Thursday, August 04, 2005

Institute Directing

There is a woman training at our Institute this summer who doesn't get it. The list of everything she doesn't get is fairly long, but a succinct summary involves not understanding how issues of diversity will enter her classroom whether she explicitly welcomes them or not, why it's not a good idea as a newcomer to openly criticize the practices of your future colleagues, you cannot lecture for an hour to low-achieving students and expect success, what guided practice means, how to close a lesson, the interplay of classroom management and engaging lesson plans, etc. She also hasn't passed all sections of the CSET. Over the past three weeks I've spent as muchof my time on this one would-be teacher as all the rest of them combined. There's been endless documentation of her areas for improvement, as well as a cohesive action plan put into place. She did not complete the plan, went to the next step with the director of HR, but was allowed to remain in the program and will in all likelihood become a classroom teacher this fall.

On a surface level, the idea that I put a of work into an improvement process that ended with a recommendation that was ignored is mildly annoying (did anything change?) but the reality is this woman should not be teacher. It's not that her shortcomings are intensely grievous in and of themselves, but the underlining red flag here is her refusal to take responsibility for anything, to own her actions in any meaningful. The issues were documented were out of context, other people were late, her advisor has a personal grievance against her, the program is flawed, etc., etc.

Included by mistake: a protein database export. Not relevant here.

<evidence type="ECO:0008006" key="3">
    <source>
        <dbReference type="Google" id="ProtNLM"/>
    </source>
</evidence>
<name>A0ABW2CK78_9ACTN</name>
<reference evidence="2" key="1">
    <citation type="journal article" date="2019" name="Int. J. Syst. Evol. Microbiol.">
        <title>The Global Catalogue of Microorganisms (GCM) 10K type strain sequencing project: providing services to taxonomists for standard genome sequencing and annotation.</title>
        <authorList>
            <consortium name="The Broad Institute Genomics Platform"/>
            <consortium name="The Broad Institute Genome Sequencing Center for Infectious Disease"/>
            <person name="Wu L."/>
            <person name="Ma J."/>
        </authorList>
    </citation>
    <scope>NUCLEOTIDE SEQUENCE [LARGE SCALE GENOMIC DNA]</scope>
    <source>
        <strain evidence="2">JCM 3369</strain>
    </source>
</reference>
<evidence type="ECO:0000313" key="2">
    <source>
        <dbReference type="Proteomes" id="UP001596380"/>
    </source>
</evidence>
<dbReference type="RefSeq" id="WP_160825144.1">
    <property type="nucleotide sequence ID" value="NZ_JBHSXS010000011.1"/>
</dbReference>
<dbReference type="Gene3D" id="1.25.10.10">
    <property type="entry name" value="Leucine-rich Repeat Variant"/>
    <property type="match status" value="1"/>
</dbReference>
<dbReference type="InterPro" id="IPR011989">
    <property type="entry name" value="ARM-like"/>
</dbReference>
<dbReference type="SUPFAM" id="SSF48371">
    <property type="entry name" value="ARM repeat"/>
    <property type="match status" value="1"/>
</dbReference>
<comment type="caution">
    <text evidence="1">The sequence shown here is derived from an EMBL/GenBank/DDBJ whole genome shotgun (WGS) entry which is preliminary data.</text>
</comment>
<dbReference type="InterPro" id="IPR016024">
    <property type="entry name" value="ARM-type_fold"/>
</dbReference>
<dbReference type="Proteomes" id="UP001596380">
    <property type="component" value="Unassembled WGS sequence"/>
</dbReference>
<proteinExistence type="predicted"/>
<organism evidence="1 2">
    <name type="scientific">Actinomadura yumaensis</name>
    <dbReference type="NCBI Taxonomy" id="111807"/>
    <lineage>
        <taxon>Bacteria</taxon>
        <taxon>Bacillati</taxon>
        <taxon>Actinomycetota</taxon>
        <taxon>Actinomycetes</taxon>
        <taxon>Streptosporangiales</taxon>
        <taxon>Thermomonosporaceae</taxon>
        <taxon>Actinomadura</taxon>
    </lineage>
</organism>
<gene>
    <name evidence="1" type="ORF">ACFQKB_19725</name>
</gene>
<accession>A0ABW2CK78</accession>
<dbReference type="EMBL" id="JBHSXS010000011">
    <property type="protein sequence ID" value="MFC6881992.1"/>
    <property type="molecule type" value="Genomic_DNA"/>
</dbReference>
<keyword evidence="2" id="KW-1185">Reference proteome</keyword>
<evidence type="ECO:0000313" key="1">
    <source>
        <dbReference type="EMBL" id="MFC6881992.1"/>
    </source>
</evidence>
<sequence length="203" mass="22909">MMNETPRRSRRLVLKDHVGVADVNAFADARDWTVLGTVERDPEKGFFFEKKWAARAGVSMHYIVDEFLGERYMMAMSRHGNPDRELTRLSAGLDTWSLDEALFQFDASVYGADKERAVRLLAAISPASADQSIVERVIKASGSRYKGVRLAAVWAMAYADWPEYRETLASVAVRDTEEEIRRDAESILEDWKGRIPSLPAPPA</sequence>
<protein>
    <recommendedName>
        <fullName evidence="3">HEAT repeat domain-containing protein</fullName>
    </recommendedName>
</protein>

This is the teacher personality that writes off student misbehavior as a function of their bad day, low academic performance as a result of poverty and poor role models, dismal school culture as the fault of the principal let's the veteran teachers do whatever they want. Nothing will ever be this woman's responsibility, nothing will ever be under her control. She will show up every day, deliver a lesson, and if the kids learn, great, and if they don't, their parents don't stress the value of education enough in the home. You can see it clear as day.


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